Use every setting you can find
The features built into some cameras nowadays are astounding. One example is extreme ISO speed where you can set the sensitivity of your camera to see light that essentially can’t be seen. The ISO speed in a digital camera is no different to the film speeds we used to use many years ago. Remember from your local supermarket or department store you could buy Kodak 100, 200 or 400 speed film. Well digital doesn’t use film, cameras now come with an ISO speed setting built into them, where you can adjust the sensitivity to suit your needs. This is especially good for parties. Here’s my tip – FREE to you. Turn off the flash at a party and push your ISO button and move it from the standard of 100 or 200 up to 1600 or 3200 and see what you get. I bet you’ll be surprised that without the flash you can actually see all the colours of the party, making for a much more interesting shot. Try it, along with all the other buttons and settings, and experiment.
Look at what makes a good photograph… and remember it
I am always looking at the work of other professionals. This gives me the ability to assess my own work against industry standards and what trends are being sought by clients. Amateurs can do exactly the same, especially if they are planning of taking their photography to a professional standard. In a previous article on photographic awards and competitions, I wrote about two organisations, the AIPP (Australian Institute of Professional Photography) and the PPA (Professional Photographers of America). Both these organisation have a history of past winners on their website. Take the time to see what’s the best in the world and take note of their way of doing things.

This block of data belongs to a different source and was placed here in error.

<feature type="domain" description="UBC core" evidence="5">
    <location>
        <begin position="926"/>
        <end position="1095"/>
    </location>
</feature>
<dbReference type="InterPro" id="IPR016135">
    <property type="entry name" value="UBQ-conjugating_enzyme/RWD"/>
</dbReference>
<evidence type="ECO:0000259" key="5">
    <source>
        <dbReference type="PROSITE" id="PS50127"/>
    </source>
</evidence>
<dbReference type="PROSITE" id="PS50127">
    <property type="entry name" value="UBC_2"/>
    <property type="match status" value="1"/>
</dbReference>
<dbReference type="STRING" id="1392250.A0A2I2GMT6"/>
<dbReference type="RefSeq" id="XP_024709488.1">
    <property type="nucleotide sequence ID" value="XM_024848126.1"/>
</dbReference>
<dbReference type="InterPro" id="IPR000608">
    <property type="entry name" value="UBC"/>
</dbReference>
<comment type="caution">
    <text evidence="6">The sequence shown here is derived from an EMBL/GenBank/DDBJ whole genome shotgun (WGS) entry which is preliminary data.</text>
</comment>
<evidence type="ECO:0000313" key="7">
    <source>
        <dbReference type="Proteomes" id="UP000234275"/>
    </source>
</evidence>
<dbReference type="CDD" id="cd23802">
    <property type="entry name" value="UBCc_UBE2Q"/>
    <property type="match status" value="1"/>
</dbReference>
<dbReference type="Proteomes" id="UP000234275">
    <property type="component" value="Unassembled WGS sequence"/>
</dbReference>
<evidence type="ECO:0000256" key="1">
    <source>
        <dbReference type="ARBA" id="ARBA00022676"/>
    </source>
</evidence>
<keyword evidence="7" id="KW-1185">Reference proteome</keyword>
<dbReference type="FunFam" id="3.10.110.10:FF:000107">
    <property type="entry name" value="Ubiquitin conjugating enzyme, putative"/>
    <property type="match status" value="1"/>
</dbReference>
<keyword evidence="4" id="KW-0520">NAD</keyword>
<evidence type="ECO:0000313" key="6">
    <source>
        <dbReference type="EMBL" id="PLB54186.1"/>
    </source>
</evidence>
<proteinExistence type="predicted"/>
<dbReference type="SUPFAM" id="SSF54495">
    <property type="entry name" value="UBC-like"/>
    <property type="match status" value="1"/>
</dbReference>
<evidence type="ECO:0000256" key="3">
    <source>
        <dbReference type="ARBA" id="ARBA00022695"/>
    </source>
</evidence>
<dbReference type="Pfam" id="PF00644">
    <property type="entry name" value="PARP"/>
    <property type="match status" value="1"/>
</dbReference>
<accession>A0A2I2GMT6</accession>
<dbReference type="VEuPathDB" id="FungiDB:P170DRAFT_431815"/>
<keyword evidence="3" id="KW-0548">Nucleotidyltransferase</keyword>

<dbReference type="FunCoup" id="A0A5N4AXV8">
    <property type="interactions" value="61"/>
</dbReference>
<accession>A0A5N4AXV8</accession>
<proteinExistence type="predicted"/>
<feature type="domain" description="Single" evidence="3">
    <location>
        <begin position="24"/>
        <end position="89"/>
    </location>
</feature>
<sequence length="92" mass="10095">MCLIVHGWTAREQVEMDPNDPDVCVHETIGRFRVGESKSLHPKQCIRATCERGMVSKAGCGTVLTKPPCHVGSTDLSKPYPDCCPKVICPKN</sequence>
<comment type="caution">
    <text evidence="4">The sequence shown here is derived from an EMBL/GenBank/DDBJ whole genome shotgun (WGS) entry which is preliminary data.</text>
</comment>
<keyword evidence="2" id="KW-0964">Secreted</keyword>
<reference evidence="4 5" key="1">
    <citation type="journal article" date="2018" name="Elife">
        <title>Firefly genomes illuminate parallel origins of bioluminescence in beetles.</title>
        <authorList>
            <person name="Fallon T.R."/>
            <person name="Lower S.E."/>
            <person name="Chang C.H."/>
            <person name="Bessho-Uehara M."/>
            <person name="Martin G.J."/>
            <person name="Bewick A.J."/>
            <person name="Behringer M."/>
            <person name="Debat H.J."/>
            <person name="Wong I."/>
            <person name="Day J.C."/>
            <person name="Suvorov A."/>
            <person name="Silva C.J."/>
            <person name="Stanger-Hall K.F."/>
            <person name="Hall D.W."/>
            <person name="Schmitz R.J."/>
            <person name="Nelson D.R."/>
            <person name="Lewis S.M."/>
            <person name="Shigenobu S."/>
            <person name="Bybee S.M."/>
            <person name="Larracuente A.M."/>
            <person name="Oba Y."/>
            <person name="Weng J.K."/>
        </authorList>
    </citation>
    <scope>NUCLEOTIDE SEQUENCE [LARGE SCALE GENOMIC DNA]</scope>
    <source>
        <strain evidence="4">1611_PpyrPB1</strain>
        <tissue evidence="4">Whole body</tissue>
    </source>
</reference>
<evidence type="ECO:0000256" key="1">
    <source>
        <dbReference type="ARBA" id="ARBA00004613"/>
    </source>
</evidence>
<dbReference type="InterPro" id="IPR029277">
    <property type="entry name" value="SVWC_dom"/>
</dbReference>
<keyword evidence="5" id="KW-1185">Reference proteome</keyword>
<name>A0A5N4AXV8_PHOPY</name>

I’m not saying copy them, but take note of the fact that aspects of their images don’t have a tree branch poking out of a persons ear in the background, they don’t cut off the tops of people heads, they don’t have a crooked horizon etc. I think you get the drift.
Become friends with your F-Stops
F-Stops are often identified on a camera’s LCD screen or aperture adjustment wheel, as numbers in decimals, e.g. f4.5, f5.6, f8. f11 etc. They are also known as the “aperture” of your camera, which dictates two things in your photographs: How much light is let into the camera to allow for an exposure and how much of your scene is in focus, referred to as “depth of field”. I’ll start with the first, which is fairly simple, light control. Choosing an “aperture” of say F16 or F22 will generally minimise the amount of light in your exposure, and require a longer time to expose the photo. But choosing F4 will let in a lot more light. That said and done, your chosen aperture, will then dictate your “depth of field” as well. An easy way to remember whats happening is this example.
If we choose F22 for an image, then we will have the equivalent of 22 metres or a “long” focus and we will have turned off 22 of our light bulbs, resulting in a picture that has everything in focus from right in front of our camera to the far off horizon, but we will have a very dark image. Choosing the opposite end of the aperture range, say F4, will give us exactly the opposite (in general terms), I.E., only about 4 metres or a “shallow” focus and with only 4 light bulbs turned off, a much brighter picture. I hope I explained that well. F-Stops are not difficult, and the above should help you get a better understanding of how they can affect your photos.
Practice, practice, practice
This is by far the most important, but it must be done consistently and with a concentrated effort. It took me a long time to understand the relationship between each of the crucial settings on my first camera, but the more I practiced and experimented, the quicker I understood, and then once it just clicked and I no longer had to think about it.
Practice costs nothing other than time, especially now that we are in a digital age with a delete button, to erase our mistakes!